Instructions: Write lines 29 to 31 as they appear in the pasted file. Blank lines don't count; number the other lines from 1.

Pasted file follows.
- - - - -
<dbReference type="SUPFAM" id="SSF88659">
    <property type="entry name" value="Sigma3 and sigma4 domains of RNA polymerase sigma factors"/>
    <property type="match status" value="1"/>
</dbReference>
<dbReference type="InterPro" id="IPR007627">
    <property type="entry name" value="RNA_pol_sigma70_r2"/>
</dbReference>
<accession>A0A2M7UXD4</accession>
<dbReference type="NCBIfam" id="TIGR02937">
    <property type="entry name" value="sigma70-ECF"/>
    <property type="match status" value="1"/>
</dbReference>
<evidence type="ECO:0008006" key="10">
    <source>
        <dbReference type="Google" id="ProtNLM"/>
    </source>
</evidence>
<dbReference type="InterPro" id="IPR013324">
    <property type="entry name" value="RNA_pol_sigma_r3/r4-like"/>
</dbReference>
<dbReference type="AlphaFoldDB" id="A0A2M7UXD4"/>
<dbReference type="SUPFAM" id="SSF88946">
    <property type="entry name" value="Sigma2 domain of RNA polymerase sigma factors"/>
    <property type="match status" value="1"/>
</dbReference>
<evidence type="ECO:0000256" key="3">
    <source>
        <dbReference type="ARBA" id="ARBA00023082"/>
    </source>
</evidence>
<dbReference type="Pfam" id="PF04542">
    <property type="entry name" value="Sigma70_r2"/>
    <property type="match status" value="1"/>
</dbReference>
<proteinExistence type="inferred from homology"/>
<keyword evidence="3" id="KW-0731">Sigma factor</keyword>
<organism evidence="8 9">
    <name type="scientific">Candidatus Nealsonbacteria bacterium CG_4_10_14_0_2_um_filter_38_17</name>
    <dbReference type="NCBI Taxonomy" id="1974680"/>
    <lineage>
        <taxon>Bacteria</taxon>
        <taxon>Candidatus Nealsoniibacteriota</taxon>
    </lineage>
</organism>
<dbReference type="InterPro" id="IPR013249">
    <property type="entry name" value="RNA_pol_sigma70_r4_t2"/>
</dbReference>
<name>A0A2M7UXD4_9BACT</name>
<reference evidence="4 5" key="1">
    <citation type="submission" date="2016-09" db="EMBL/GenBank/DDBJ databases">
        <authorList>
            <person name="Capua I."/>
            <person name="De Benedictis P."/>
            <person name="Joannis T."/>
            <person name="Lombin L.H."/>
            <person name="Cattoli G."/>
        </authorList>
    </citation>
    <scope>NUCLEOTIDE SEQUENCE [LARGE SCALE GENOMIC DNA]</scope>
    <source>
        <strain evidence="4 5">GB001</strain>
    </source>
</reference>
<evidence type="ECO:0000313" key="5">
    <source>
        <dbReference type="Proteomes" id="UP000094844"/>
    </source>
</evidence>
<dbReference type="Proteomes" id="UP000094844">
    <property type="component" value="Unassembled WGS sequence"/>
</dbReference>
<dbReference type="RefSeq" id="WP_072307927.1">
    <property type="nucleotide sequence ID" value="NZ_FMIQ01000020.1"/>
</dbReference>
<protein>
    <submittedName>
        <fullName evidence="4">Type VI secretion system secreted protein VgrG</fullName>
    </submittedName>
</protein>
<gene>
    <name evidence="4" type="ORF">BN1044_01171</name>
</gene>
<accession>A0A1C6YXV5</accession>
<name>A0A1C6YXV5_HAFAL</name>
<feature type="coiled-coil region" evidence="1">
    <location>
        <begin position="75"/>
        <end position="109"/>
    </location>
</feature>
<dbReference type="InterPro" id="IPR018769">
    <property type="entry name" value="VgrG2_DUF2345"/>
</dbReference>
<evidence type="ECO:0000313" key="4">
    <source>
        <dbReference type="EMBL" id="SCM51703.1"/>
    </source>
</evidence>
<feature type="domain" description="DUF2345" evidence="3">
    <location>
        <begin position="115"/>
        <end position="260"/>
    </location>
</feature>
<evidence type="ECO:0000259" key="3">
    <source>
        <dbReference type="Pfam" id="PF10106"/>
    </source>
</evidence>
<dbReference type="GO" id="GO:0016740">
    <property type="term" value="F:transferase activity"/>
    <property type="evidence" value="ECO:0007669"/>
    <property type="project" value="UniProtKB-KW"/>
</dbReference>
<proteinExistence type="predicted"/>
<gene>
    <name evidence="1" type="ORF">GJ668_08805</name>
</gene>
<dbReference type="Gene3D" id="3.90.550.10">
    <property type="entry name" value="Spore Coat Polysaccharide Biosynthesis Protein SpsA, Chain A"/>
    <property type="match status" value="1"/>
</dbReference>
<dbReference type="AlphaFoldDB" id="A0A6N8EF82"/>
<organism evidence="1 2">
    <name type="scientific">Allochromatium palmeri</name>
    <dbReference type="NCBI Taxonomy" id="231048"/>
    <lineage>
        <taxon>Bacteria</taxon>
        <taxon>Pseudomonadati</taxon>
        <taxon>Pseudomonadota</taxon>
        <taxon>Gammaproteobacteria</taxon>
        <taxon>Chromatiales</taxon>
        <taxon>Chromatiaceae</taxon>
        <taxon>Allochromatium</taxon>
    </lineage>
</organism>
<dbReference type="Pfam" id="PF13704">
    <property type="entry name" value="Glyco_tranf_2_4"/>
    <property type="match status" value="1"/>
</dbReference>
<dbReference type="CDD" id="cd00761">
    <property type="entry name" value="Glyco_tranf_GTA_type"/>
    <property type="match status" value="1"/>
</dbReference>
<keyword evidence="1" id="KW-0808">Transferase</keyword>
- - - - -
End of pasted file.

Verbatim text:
    </source>
</evidence>
<dbReference type="Pfam" id="PF04542">